Sadly, though, NSU’s timing was not ideal. Although the company produced some successful cars in the 1920s, the onset of The Great Depression forced NSU to sell the automotive side of its business to Fiat in 1932, and the start of WWII meant it had to focus exclusively on motorbike production in order to survive. By 1955, NSU had become the biggest motorcycle producer in the world.
But the magic of four wheels could not be resisted for long: in the mid-1950s NSU once again tried its hand at motor cars, introducing the NSU Prinz in 1957. While NSU had offered 4- and 6-cylinder cars back in the 1920s, the Prinz was a rear-engined mini car powered by an air-cooled, 2-cylinder engine. Although well made (if somewhat noisy), the Prinz did not even put a dent in the VW Beetle’s total market domination of the time.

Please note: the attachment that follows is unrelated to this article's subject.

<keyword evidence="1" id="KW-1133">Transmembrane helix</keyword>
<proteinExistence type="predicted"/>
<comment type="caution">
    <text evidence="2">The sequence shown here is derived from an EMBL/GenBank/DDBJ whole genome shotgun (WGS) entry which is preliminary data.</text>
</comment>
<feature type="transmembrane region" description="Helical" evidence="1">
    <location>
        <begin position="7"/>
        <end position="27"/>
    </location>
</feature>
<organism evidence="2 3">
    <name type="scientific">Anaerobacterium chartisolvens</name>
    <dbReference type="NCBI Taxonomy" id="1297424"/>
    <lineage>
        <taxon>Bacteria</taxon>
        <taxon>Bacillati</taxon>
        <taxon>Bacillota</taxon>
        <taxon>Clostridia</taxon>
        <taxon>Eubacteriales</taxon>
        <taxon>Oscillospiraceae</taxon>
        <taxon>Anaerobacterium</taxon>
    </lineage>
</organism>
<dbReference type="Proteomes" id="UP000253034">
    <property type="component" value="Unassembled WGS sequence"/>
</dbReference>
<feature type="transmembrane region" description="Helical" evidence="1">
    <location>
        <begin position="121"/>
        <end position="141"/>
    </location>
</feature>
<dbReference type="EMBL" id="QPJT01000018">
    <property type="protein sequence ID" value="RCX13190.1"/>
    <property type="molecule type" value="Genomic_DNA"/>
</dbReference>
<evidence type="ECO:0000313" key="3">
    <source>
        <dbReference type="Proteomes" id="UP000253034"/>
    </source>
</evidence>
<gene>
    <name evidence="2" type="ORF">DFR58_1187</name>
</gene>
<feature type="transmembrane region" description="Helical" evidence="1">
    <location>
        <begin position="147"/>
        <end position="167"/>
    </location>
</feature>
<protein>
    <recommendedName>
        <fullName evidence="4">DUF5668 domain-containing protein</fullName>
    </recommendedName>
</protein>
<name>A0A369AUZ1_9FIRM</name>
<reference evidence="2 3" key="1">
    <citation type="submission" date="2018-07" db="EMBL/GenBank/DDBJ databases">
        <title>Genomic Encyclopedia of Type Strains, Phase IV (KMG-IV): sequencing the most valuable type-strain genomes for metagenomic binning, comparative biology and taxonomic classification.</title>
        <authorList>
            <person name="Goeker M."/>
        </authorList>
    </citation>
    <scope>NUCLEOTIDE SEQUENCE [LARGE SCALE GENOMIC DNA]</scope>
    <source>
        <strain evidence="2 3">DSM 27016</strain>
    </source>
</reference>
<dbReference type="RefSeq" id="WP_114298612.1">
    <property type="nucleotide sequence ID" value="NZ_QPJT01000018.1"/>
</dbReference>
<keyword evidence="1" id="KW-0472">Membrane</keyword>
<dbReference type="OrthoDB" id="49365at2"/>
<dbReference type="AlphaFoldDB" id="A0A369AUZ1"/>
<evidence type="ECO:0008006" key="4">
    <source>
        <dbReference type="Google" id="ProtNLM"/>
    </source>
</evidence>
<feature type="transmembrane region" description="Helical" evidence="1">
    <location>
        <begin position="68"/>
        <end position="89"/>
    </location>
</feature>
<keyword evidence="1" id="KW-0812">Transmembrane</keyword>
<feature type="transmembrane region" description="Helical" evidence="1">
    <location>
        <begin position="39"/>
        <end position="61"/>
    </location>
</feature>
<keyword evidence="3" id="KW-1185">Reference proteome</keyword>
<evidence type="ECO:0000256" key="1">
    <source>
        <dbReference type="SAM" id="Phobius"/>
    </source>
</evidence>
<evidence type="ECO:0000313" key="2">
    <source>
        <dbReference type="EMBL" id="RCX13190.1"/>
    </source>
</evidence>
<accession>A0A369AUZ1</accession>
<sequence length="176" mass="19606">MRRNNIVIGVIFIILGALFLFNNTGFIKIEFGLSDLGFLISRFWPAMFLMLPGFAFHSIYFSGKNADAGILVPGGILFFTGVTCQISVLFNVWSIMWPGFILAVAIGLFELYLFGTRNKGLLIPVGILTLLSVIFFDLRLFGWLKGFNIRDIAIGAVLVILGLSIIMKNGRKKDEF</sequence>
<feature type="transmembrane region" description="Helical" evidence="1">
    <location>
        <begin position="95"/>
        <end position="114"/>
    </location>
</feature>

Over the next few years, the post-war German economy continued to improve and buyers were gradually moving away from two wheels and mini cars to larger and more luxurious saloons. Although NSU introduced its first 4-cylinder post-war car, the Prinz 1000, at the 1964 Frankfurt auto show, NSU managing director Gerd Stieler von Heydekampf realised that with NSU’s market share being already only modest, it was time to evolve – or the future would be bleak.